Man sentenced to life in prison without parole in 2014 Lookout Valley triple homicides

Defendant Derek Morse looks back as Judge Steelman introduces his bailiff to prospective jurors for the 2014 Lookout Valley triple homicide trial Tuesday, Sept. 19, 2017.
Defendant Derek Morse looks back as Judge Steelman introduces his bailiff to prospective jurors for the 2014 Lookout Valley triple homicide trial Tuesday, Sept. 19, 2017.

A Chattanooga man's sentence of life without parole Wednesday gave prosecutors their first conviction in the 2014 Lookout Valley triple homicide.

Derek Morse will have to spend the rest of his life in prison because jurors said his crimes on April 9, 2014, constituted mass murder and especially heinous behavior.

Prosecutors said Morse went to a trailer home on Kellys Ferry Road with his friends Skyler Allen and Jacob Allison, and shot and killed Caleb Boozer, John Lang and Jon Morris as they tried to flee into the woods. Morse was angry that Morris and two other men tried to ambush him a few nights earlier over money.

"I did a couple of tours in 'Nam, and I've never seen anything like this," said Thomas Lang, John Lang's older brother, who watched Morse's seven-day trial. "They gave less thought to killing those men than we gave to the enemy."

photo Judge Barry A. Steelman talks to prospective jurors for the Lookout Valley trial involving defendant Derek Morse on Tuesday, Sept. 19, 2017.
photo Defendant Derek Morse looks back as Judge Steelman introduces his bailiff to prospective jurors for the Lookout Valley trial.

All told, jurors deliberated about four hours Tuesday night and Wednesday morning before convicting Morse of three counts of first-degree murder and one count of attempted first-degree murder. But their work wasn't done. They had to decide whether Morse should receive a chance at parole on the three murder counts. Prosecutors never asked for the death penalty.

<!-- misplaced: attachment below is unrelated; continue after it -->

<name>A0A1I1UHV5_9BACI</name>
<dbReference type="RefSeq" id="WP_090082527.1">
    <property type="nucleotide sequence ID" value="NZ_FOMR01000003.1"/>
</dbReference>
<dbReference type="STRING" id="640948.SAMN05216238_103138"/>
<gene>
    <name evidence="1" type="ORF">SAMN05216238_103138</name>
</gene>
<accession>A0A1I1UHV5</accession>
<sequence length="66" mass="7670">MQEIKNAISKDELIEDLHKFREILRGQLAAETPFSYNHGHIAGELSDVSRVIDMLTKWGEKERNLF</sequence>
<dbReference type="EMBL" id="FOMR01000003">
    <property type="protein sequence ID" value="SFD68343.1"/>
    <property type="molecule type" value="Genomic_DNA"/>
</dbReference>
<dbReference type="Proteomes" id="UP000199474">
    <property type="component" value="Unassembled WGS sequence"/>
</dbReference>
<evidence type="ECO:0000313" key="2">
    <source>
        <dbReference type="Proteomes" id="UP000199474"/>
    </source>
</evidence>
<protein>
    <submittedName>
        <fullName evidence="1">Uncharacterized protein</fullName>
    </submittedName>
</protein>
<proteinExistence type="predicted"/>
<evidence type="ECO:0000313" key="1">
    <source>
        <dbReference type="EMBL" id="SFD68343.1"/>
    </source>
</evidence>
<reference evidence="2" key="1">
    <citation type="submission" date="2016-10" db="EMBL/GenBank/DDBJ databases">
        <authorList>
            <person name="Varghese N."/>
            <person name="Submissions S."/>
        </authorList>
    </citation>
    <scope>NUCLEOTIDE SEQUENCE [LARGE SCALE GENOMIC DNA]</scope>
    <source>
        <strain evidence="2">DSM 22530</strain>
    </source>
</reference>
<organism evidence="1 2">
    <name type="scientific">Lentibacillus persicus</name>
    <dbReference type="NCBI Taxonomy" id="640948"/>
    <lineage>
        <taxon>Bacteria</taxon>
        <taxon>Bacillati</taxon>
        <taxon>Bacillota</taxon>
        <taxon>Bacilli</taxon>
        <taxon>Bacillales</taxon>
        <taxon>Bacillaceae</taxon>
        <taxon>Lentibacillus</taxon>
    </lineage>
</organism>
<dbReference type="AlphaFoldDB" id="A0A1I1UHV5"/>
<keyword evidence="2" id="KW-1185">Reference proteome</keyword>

In Tennessee, someone with a life sentence is eligible for parole after serving 51 years, unless jurors specifically rule it out. Prosecutors Lance Pope and Cameron Williams said Morse didn't deserve ever to walk free again.

"Think back to the testimony," Pope said. "Jon Morris is shot eight times. John Lang is shot five times. Caleb Boozer is shot 15 times. They're all shot in the head. In addition to that, what did you hear? Jon Morris was disabled."

That checked off heinous crime, one of two factors prosecutors had to prove, Pope said. The other was mass murder, but that was simple: Mass murder is when three or more people die.

For more proof, prosecutors called family members to explain the emotional impact of the triple homicide.

Deb Boozer lost her only son and can't celebrate Christmas or Mother's Day like she used to. Molly Morris has to explain to her child that Uncle Jon is in heaven. And Jacob Lang was so consumed by rage at losing his father that he nearly destroyed his marriage.

"He was more about adventures and hiking," Jacob Lang said of his father. "Things like mortgages drove him insane."

Pope said many people rise from adversity and accomplish great things, prosecutors countered. But few people have a capacity for violence like Morse, he said, asking jurors not to reward Morse with a chance at parole.

Defense attorney Dan Ripper said he wasn't trying to justify his client's actions.

But Morse had a story, too.

A month after he was born, Morse's father left home and never had face-to-face interactions with his son. That left his mother, a severe alcoholic who verbally abused him, and later, a stepfather who never gave Morse any discipline or structure. Breakfast was a box of cereal with cockroaches inside, Morse's uncle, Derek Weil Morse, testified.

Morse often left home, looking for a safer place. He spent summers with his uncle and aunt and nearly was adopted by them. He tried to enlist in the military at age 17, but that fell through. He was 19 years old when the crime happened, Ripper reminded jurors.

In his final argument to jurors, Ripper said Pope was right about people's capacity for redemption.

"People come from those circumstances and do great things. But there are many, many, many people who don't overcome them," Ripper said.

People don't get to pick their parents or the circumstances they're thrust into, Ripper said. Morse wasn't given many chances. Could jurors give him this one?

They couldn't.

Morse is next scheduled to appear Dec. 13.

He still must be sentenced on his attempted first-degree murder charge for shooting 16-year-old Matthew Callan five times that night. He could be sentenced to 15 to 60 years on that count.

Morse's co-defendants, Skyler and Allison, are awaiting trial and have court dates in Criminal Court next month.

Contact staff writer Zack Peterson at or 423-757-6347. Follow him on Twitter @zackpeterson918.